While the deal brokered by Interior Secretary Ken Salazar and acting FERC chairman Jon Wellinghoff will allow wind and wave projects to proceed, it’s still unclear what the impact will be on proposals to build combined offshore wind-and-wave farms.

As Green Wombat wrote earlier this month, a Seattle company called Grays Harbor Ocean Energy has filed applications with FERC to build such combo plants off several states. Among them, California, where the city of San Francisco is attempting to scuttle Grays’ proposed 100 megawatt project that would be located in a marine sanctuary in favor of its own 30 megawatt wave farm that would be built closer to shore.

Environmentalists, surfers and sailors also have objected to the Grays Harbor wave farm and the Department of the Interior’s Minerals Management Service had challenged FERC’s right to approve combined wind-wave projects.

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Image: Principle Power

Portugal has become a prime spot for wave energy farms, given the coastal conditions and the government’s support for renewable energy projects. Now Portuguese energy powerhouse Energias de Portugal has signed an agreement with Seattle’s Principle Power for a deep-water floating wind farm.

It’s the second floating wind farm for Principle Power, which last October inked a contract to construct a 150-megawatt turbine power plant off the Oregon coast. The Oregon plan calls for 30 floating platforms that will each sport a five-megawatt wind turbine – which is about twice the size of the biggest land-based turbines in commercial operation. (General Electric (GE) makes a 3.6-megawatt turbine designed for offshore and Clipper Windpower is developing a ten-megawatt prototype.)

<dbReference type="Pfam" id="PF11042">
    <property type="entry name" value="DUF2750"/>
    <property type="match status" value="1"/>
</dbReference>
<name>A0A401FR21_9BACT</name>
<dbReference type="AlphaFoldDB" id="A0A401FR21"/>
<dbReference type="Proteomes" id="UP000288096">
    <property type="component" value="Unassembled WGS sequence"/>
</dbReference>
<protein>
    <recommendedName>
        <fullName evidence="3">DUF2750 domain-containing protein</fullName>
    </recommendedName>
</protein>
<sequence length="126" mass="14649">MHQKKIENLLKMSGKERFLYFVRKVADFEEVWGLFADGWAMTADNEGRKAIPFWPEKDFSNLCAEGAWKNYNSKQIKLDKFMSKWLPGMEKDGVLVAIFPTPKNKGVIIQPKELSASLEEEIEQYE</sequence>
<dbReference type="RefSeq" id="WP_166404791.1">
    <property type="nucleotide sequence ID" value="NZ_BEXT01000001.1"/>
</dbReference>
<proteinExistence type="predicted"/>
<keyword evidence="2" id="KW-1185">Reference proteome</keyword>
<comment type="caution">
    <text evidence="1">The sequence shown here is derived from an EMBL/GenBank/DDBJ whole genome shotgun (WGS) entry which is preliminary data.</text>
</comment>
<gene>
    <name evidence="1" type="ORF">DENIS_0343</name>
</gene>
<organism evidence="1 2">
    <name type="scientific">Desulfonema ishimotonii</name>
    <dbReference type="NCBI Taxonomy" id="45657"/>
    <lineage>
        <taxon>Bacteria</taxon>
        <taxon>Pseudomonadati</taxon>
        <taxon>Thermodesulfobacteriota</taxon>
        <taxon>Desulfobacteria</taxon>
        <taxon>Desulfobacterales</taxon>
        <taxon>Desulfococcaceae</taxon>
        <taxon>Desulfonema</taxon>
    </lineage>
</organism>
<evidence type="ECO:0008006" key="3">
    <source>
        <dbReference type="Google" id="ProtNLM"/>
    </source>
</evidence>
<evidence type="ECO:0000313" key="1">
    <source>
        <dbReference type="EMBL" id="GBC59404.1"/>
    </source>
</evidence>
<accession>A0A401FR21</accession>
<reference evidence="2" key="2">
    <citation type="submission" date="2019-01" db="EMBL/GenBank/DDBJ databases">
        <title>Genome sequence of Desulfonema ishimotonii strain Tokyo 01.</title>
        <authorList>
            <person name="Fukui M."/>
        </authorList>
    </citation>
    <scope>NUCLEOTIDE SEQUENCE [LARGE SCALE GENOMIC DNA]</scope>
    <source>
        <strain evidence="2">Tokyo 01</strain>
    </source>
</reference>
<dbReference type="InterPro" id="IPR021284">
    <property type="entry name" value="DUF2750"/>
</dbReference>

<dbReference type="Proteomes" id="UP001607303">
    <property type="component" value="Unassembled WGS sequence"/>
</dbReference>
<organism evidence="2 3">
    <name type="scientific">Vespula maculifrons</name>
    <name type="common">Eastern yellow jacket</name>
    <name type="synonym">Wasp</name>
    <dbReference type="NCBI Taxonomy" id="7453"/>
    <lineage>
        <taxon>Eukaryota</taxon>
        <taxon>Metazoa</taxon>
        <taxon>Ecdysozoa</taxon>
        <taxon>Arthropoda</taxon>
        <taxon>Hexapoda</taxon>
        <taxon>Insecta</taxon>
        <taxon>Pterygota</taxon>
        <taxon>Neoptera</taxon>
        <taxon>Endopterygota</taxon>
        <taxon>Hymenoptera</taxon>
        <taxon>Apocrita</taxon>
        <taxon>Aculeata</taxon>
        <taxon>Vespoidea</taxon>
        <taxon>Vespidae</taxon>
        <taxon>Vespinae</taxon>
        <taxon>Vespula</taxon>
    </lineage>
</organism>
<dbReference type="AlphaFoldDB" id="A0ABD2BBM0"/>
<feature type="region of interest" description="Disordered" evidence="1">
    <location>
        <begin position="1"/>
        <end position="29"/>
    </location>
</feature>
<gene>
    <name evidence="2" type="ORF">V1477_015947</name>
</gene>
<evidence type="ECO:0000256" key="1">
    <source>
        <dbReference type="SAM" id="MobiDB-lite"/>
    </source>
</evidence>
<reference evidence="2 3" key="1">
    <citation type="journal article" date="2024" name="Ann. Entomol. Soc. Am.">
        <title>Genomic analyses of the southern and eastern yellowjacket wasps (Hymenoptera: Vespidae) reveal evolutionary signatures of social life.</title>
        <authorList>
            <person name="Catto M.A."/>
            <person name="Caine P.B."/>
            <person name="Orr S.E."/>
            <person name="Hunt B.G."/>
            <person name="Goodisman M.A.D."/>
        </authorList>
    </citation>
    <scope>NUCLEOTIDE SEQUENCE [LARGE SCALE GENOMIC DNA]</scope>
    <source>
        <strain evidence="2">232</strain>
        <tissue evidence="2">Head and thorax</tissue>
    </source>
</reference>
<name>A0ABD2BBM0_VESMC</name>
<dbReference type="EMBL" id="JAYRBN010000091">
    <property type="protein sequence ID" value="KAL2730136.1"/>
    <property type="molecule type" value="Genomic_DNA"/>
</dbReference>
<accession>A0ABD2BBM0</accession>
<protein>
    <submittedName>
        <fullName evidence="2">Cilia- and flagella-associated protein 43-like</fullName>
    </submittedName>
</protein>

Details of the deal with Portugal’s EDP, however, are next to non-existent. Principle Power president Jon Bonanno told Green Wombat that the size of the Portuguese wind farm, the type of turbine it will use, its cost and build date are confidential. “What I can say is that the phased build out will result in a utility scale project, within a reasonable time frame for a plant of its size and nature,” Bonanno wrote in an e-mail.

The Seattle startup did reveal that the agreement with EDP calls for it to first deploy a single floating turbine platform, which it calls a WindFloat. “Innovative features of the WindFloat dampen wave and turbine induced motion, enabling wind turbines to be sited in previously inaccessible locations where water depth exceeds 50 meters and wind resources are superior,” Principle said in a statement.

If the WindFloat is successful, then a demonstration project will be built and a commercial wind farm will follow. Deep-water offshore wind farms pose a number of technological and economic challenges but the expected payoff is the production of  cheaper electricity from massive turbines that will be located far enough offshore to avoid the NIMBY problems that have plagued projects in the United States and elsewhere.

EDP became one of the world’s biggest wind farmers in 2007 when it acquired Horizon Wind Energy from Goldman Sachs for $2 billion.

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Illustration: Principle Power

A Seattle-based renewable energy startup, Principle Power, has signed an agreement to build a deep-sea, 150-megawatt wind farm to be constructed on floating platforms off the Oregon coast.